Marc Hubs is a writer/researcher on mind, science, and conspiracy. He is the author of "Know Your Enemy: Reflections of NPD."
What is Narcissistic Personality Disorder?
Upon searching the internet for the subject of NPD (Narcissistic Personality Disorder) you will most likely stumble upon an endless amount of confusing information regarding the personality disorder. Generally, most people have come to believe that a 'narcissist' is somebody who is simply in love with their self causing them to become vain and big-headed. This isn't really the nature of the narcissist as this isn't their true self.
The truth is that narcissists have a deeply embedded invisible psychological barrier, made up of a false sense of self-esteem (ego) behind which their true emotions and persona are hidden away. Behind this virtually impenetrable exterior narcissists are actually feel weak emotionally and behind the facade they suffer with extremely low self-esteem. They repress awareness of their hatred and contempt, not just for themselves, but for just about everything around them also, which is usually caused by some kind of long term emotionally/mentally damaging subjective experience (abuse).
Narcissism is a natural defense mechanism, a normal human trait which we all possess, but in narcissists has been triggered into overdrive - that is, it has become malignant.
How Does the Disorder Work?
Narcissists build a false sense of self-worth from narcissistic supply (attention, adoration, adulation) which helps to regulate their ego and they often do this by using and slandering the people around them, sometimes showing off and putting other people down in order to make themselves feel and look good; they may carelessly and severely damage the lives of people around them in doing so.
Narcissists are experts at psychological manipulation and mental and emotional abuse. When confronted narcissists make projections, they twist the evidence to make it look like everyone else is wrong and that they are right and furthermore, that they are the one being victimized - they play the victim oh so convincingly. If in a relationship the narcissist manipulates their relationship partner to reflect the behavior desired in them so that the partner acts out the narcissist's rage for them - the partner will have already been ostracized behind their back, usually starting very early into the relationship, so that people around them start to believe that the real victim is the one who is mentally unstable.
Over long-term periods of time the disguised abuse gradually wears down at the psyche of the partner of the narcissist, eventually leaving them feeling like their soul is being worn down and crushed, though the victim often does not consciously realize or understand what is happening or why, the abuse is simply too well disguised and insidious in nature - usually it's the narcissist's partner who ends up having to go to therapy to learn how to deal with them and is the one left scratching their head wondering 'is it me?'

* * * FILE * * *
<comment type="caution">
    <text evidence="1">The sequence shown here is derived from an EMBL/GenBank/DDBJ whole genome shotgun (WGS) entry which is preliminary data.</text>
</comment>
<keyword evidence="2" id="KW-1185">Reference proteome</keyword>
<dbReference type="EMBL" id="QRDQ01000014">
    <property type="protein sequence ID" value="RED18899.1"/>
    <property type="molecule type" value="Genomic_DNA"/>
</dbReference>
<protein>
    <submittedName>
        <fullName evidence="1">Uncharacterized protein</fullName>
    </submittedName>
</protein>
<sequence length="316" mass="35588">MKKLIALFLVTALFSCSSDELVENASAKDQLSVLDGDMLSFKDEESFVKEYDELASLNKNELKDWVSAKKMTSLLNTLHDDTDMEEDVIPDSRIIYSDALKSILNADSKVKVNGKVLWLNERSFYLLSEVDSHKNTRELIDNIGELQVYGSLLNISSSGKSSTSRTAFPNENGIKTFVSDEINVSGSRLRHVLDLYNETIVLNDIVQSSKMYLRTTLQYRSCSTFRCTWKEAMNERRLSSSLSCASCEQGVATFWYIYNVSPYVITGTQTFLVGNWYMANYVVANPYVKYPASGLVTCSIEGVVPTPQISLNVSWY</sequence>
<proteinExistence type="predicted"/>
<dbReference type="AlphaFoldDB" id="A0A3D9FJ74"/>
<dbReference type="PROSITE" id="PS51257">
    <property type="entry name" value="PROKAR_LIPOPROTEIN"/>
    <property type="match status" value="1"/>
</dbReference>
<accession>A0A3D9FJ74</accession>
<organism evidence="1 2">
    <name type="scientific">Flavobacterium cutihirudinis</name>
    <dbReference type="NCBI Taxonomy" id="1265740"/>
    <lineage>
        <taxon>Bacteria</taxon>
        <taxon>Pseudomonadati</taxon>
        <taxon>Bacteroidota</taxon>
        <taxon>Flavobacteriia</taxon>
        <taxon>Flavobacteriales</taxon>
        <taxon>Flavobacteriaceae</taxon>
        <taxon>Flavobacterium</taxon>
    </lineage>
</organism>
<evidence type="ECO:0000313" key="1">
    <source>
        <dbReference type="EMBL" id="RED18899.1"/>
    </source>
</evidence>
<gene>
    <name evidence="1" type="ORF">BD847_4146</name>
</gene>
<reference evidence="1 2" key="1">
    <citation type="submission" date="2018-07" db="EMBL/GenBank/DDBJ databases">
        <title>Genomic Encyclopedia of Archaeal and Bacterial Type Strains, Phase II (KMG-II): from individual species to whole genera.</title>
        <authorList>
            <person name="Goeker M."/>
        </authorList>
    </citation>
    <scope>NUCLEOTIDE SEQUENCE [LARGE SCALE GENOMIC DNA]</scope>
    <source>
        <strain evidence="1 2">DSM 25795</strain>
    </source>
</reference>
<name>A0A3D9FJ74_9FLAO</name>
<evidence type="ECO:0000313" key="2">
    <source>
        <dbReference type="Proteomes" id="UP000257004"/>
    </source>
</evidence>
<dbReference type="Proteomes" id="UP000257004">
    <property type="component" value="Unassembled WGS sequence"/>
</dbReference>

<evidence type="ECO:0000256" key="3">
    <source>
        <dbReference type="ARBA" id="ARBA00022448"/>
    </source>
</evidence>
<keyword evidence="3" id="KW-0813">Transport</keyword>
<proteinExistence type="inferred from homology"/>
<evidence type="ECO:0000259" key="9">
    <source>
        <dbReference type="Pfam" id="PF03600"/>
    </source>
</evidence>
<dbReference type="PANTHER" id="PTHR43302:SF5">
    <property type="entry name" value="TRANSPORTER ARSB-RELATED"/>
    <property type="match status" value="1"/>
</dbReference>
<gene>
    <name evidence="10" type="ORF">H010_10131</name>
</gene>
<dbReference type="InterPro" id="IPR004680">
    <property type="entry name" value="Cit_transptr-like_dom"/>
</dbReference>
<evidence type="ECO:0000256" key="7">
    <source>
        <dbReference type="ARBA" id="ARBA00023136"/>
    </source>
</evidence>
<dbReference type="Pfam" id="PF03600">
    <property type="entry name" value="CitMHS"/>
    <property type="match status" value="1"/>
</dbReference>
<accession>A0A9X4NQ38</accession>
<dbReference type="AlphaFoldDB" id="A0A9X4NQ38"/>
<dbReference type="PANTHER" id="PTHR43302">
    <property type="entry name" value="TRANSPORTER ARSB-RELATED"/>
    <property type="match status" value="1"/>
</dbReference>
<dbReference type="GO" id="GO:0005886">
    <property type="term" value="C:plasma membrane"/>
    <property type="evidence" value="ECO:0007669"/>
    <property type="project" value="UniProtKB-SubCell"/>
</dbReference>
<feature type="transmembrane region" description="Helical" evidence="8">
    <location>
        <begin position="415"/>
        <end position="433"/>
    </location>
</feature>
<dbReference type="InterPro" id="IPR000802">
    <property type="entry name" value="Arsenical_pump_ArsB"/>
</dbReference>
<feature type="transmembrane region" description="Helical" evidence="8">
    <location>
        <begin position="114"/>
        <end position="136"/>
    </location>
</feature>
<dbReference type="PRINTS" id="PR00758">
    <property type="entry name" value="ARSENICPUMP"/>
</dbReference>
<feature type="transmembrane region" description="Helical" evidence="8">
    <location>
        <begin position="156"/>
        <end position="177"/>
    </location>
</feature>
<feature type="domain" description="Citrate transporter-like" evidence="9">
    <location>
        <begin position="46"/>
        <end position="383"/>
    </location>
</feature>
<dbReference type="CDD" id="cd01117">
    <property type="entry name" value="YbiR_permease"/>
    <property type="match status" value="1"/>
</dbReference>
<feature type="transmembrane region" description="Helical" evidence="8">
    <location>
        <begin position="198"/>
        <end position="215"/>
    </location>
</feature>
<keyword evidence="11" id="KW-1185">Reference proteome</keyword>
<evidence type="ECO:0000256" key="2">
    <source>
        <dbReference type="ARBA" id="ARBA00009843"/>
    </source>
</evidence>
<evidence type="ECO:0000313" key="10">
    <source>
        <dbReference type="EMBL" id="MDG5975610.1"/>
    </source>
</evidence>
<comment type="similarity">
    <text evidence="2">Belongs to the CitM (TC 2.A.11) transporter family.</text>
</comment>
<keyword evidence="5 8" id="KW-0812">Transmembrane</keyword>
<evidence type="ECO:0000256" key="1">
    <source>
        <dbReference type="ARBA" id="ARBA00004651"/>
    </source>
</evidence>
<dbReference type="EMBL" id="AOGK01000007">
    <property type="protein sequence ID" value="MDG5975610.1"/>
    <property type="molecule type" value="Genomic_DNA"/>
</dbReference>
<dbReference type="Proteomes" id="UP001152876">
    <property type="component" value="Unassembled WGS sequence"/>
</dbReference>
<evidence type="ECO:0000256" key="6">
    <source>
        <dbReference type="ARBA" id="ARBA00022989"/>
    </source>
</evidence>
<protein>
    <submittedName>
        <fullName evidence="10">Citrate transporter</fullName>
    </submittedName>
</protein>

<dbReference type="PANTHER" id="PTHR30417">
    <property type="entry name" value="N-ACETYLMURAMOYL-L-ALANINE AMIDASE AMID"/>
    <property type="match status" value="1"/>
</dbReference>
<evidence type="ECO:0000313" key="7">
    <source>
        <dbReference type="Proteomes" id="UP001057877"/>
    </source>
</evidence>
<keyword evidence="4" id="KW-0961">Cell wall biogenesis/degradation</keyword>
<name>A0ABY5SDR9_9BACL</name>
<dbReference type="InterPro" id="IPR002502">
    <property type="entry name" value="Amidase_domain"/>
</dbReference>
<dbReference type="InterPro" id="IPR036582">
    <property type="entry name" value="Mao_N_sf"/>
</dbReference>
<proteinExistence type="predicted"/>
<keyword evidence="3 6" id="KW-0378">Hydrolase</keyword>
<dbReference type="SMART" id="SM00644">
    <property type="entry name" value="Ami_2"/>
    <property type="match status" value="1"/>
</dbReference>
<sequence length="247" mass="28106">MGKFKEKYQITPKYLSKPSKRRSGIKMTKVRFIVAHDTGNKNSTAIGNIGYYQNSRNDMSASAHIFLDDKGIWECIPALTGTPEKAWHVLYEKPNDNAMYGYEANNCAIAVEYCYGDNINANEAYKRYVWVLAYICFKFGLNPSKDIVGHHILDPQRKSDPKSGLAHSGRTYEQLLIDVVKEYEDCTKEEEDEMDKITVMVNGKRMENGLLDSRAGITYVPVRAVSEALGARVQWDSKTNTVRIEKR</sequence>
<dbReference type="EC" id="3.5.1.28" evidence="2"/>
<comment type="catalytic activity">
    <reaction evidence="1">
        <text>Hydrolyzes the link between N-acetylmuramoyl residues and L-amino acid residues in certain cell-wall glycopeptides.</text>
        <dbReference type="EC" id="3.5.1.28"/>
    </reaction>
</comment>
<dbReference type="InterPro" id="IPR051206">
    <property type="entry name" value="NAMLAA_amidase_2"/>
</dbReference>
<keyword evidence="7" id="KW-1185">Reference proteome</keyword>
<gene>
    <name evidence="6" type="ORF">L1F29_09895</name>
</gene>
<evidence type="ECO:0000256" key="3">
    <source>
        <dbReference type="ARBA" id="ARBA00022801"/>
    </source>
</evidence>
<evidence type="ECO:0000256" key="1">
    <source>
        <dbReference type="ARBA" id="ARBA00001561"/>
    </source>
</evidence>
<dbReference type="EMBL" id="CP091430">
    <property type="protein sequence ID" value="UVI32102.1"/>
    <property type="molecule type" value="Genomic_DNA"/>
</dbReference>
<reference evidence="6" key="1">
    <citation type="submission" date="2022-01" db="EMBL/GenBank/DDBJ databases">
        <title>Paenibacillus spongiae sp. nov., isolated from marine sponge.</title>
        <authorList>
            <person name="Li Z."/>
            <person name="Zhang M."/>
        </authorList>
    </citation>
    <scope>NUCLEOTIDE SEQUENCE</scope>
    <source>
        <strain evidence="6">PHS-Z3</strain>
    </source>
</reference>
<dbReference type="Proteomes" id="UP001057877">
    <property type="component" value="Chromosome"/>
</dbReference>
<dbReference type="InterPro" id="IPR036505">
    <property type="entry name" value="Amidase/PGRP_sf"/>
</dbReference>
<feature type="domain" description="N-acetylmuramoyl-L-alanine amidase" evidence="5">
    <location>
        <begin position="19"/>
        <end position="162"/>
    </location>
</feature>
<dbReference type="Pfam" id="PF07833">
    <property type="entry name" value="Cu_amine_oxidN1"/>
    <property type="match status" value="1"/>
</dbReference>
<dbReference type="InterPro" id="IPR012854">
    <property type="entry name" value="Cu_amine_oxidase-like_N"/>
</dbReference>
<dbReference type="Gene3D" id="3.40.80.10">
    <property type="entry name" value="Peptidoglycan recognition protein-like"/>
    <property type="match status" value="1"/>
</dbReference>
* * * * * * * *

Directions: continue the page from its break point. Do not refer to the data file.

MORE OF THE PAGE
Narcissists can sometimes be extremely paranoid to the point where they will go off the rails if they so much as hear that someone has mentioned their name, even if in innocent conversation. Narcissists develop an obsessive compulsion to uphold the false sense of self that they have created, it has become a part of them and it needs to be consistently and constantly fed.
When in conversation narcissists usually discuss everything in the manner of how it relates to them or their own past experiences therefore giving the illusion that they are in love with themselves - In reality the opposite is usually the case, deep down inside narcissists are emotionally scarred and weak and have repressed their true emotions resulting in a callous, shallow exterior - a highly evolved and highly elaborate defense mechanism which acts to protect the hidden inner emotions.
There are actually various types and sub-types of malignant narcissism/NPD, despite what you may read about narcissists being either cerebral or somatic. A somatic narcissist is someone who uses their body for constant attention by becoming a satyr (if male) or a nymphomaniac (if female). A cerebral narcissist gains this attention by showing off their intelligence and sometimes finances to make others seem inferior. There are also many other forms of the disorder.
Covert (or stealth) narcissists can be extremely difficult to detect and it's actually possible to live with a covert narcissist for all of your life without even realizing it. Don't be fooled by the statistics that shows most sufferers of NPD to be male. This is an inevitable misconception and statistical research shows that the figures may actually be closer to 50% male and 50% female. Females are naturally more narcissistic in their nature anyway, it's part of the natural female defense mechanism so it's much easier for female narcissists to remain unrecognized.
Despite the original belief that only approximately 1% of the world's population suffer with Narcissistic Personality Disorder, more recent research indicates that the true figure could be as many as 13%-16%. Narcissists are masters of invisibility, they don't get picked up by the standard radar of human perception, only intuition and even then you won't quite be able to put your finger on what's really going on.
How Do I Recognize a Narcissist?